Congress Must Act to Prevent Student Loan Rates From Doubling
More than ever, a college diploma unlocks economic opportunity, provides students with a wealth of new skills and knowledge, and encourages innovation and growth. But more than ever, it also comes with a mountain of student loan debt.
We have an undeniable student debt crisis in the United States. Our total student debt has tripled over the past eight years and has now surpassed the $1 trillion mark -- exceeding all credit card debt in this country. Every second, Americans' student loan debt increases by $2,854. And yet, in less than a week, this crisis threatens to get even worse.
If Congress does not act by this Monday, July 1st, nearly 160,000 Wisconsinites will see their student loan interest rates double from 3.4 to 6.8 percent. This translates to an increase of almost $1,000 in student loan payments a year per student.
With this deadline looming, we have seen little movement in Congress to address this issue. Just two weeks ago, I joined my Democratic colleagues to try and force a vote to halt the doubling of student loans, but we were blocked in our efforts by Congressional Republicans. This inaction is unacceptable. While some of our young graduates may have mastered the art of procrastination when finishing up their last essays and cramming for their finals, this is not a practice we should see from our elected leaders on such an important issue.
Wisconsinites deserve better. Tuition rates at four-year colleges have risen by more than 32 percent in the last decade. Sixty-seven percent of Wisconsinites pay student debt, at an average of nearly $400 a month. Because of these exorbitant rates, it will take the average citizen in our state almost 19 years to pay off his or her student loan debt from a four-year university.
We can't afford to keep college unaffordable for two main reasons. First, at a time when a college degree is more important than ever to obtaining reliable employment, we are in grave danger of pricing too many of our young students out of a college education.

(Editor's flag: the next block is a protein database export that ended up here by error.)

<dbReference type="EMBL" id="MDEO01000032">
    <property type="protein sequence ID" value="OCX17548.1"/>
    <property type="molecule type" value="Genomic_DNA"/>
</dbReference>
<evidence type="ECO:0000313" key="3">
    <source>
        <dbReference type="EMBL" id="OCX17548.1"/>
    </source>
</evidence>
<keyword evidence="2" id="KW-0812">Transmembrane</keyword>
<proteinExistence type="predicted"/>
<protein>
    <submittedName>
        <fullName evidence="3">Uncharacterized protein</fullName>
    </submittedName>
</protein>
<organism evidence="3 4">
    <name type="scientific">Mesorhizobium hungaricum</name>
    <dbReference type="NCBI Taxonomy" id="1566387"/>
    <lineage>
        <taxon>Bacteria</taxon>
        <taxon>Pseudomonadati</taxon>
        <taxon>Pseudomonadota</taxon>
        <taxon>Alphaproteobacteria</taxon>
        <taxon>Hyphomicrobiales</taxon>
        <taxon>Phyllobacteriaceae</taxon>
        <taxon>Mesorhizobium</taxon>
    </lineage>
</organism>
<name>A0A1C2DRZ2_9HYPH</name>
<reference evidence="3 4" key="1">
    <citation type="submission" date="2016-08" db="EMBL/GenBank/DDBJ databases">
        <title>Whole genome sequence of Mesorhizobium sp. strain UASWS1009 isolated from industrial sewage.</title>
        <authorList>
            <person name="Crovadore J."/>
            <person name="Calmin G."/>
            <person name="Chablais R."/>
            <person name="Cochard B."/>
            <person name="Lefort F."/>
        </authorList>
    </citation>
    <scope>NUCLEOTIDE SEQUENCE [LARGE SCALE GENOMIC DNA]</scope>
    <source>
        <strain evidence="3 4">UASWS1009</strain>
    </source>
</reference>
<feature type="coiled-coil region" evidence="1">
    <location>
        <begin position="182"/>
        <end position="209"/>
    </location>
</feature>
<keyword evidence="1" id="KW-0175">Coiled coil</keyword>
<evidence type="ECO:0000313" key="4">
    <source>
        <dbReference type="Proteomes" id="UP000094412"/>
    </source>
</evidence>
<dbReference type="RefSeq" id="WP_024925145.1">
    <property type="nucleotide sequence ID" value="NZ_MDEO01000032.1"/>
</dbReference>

A well-educated populace is the backbone of our middle-class. We know that to compete for the jobs of the 21st century and thrive in a global economy, we need a growing, skilled and educated workforce, particularly in the areas of science, technology, engineering and math. Americans with bachelor's degrees have half the unemployment rate of those with a high school degree. By making college unaffordable and student loans unbearable, we risk deterring our best and brightest from pursuing higher education and securing a good-paying job.
The second major consequence of student debt is how it limits our student's ability to participate in our economy.
According to a new study from WISPIRG, if Congress does not prevent student loan rates from doubling, Wisconsinites will have to pay $145 million a year more in additional student loan costs. That is $145 million that could go directly into the Wisconsin economy -- to purchase goods and start businesses -- at a time when the Badger State cannot afford to be stifling growth. A study from the One Wisconsin Institute has also shown that because of the stifling student loan debt, Wisconsinites are less likely to buy new cars and purchase a home.
It is clear that student loan debt is about more than just the debt itself. It is about how this debt affects the decisions our graduates make as they embark on their careers. It is about the risks they do not take, the opportunities they do not pursue, and the businesses they do not build because they have to worry about making these payments.
As Diana, a Wisconsinite with student loan debt shared with One Wisconsin: "I graduated from a four-year college in 2006. Today, 7 years later, my loan payments are over $600 per month...That is money that's not going into our retirement funds, not going towards a new home, not going towards a child's college fund, and certainly not going back into the economy in a productive way."
Her story is troubling but not unique. For many of the thousands of students who graduated last month from places such as UW-Madison and Beloit College, student debt will be a very real and painful burden they carry with them for much of their life. We need a long-term solution to our student debt crisis, one that allows students to refinance their student loans, just like most people can refinance a mortgage or car payment.
But in the meantime, we can, and we must, act now to ensure we do not increase the debt burden for our students by allowing the student loan rates to double. We have one week to get something done -- to freeze student loan interest rates and send a message that we refuse to balance our budgets on the backs of our students.
An unaffordable college education is an unsustainable future for our country.